Anonymous says:

I never finished Zelda. Now I’m glad I didn’t waste my time. I would have been very disappointed.

Anonymous says:

I didn’t have a clue when I got out of college how to handle money and debt. These are great tips and I am working hard with my own two kids to teach them the skills they need now to have financial success later. I have seen many a young person go out in to the “world” without a clue on how to prepare for the financial future. It may be intimidating but it is very necessary

Anonymous says:

All these tips are great, and I hope my college-age kids are listening to me when I each time I try to use the “teachable moments” to show them how the real world works. However, I must add one thing I think is really important, and that is “if you have the time and don’t have massive student loans or credit cards to pay on, this is the time to travel.” I’m encouraging all of my kids to get some stamps in their passports before they take on life’s big committments, like marriage, mortgages, kids, 60-hour workweeks, etc. I just think traveling the world opens a person’s eyes to other cultures and ideas like nothing else can. Remember when riding the Eurail Pass through Europe was a big thing to do in the ’80s?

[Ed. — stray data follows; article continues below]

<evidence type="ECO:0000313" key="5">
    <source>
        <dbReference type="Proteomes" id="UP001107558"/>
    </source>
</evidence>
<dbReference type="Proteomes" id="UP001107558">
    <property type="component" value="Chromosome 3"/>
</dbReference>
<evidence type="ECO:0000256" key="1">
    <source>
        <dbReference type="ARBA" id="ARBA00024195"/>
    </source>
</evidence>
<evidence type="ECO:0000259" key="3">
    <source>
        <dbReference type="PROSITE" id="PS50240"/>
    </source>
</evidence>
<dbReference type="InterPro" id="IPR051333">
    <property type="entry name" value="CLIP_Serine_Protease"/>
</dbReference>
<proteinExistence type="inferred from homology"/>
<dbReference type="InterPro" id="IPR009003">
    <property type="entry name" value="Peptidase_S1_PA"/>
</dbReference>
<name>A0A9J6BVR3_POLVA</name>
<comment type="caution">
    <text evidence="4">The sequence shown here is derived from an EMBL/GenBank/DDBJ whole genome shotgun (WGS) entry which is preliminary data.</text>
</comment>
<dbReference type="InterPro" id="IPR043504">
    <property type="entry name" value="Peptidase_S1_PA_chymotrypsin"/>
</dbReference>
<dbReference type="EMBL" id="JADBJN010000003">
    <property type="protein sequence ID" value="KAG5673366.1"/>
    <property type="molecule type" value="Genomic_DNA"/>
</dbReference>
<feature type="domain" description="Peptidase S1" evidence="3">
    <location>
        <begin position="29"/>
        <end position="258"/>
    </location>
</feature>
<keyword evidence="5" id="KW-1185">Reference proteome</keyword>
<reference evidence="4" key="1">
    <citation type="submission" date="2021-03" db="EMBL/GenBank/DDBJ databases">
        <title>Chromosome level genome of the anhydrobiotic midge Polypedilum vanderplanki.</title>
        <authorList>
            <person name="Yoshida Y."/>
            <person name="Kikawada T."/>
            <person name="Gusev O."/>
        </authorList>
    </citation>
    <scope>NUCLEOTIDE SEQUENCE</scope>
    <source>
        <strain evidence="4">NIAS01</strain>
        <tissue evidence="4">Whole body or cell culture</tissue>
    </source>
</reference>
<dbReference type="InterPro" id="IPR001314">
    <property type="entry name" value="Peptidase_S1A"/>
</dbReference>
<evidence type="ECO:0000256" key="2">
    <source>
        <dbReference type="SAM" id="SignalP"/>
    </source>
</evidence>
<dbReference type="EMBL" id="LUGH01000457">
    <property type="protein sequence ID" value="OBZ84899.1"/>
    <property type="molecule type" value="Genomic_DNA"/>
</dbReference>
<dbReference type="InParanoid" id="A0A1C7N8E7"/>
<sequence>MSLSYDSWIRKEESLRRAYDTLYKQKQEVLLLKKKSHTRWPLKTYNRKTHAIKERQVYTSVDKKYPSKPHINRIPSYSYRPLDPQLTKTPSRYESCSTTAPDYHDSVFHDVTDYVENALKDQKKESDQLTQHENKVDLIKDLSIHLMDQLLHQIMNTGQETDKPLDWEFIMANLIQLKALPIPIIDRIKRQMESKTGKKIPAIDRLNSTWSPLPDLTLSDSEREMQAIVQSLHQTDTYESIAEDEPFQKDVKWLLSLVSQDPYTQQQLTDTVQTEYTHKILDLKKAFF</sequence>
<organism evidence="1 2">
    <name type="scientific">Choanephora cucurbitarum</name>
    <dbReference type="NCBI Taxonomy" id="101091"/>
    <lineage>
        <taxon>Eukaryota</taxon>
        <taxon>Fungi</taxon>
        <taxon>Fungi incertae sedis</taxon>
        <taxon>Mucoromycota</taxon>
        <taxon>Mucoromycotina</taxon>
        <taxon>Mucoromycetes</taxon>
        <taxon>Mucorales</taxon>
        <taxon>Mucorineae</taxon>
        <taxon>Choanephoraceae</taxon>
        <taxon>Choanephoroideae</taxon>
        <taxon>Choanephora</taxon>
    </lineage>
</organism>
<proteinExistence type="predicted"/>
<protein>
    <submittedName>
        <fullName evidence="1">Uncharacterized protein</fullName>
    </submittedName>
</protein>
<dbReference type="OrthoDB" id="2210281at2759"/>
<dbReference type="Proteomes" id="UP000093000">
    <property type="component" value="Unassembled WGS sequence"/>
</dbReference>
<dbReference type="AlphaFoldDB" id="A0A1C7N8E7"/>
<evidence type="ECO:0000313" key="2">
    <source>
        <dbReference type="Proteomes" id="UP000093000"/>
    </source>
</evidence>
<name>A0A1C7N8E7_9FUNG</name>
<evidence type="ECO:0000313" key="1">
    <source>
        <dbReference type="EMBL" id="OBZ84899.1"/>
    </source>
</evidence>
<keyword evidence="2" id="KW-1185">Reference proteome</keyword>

Anonymous says:

Your advice is good but your analogy is dated. The original Legend of Zelda came out 3 years before people who graduated from college this year were born.

Luke Landes says:

… and that’s why it’s funny. Well, to me, anyway.

Anonymous says:

I grew up on Zelda…’s hilarious.

Anonymous says:

#3 is very good to follow because it’s so easy to accumulate debt. I just paid off a 5 year loan in under two years and now i’m trying to pay off my credit card debt. College graduates in the economic times we live need to keep all their options open.

Donna Freedman says:

Moderation in all things, including moderation. I agree that this is a time to explore and figure out what path you want to take — but while you’re making that decision, new graduates, remember that you’re on a path right now.
Sure, some jobs literally stink. But if that $9 an hour helps you pay down any debt or establish that EF that Flexo mentioned, keep it until something better comes along. With luck that will be something in your chosen field. If not, then keep walking that path until the roads diverge — or bushwhack your way to creating a path all your own.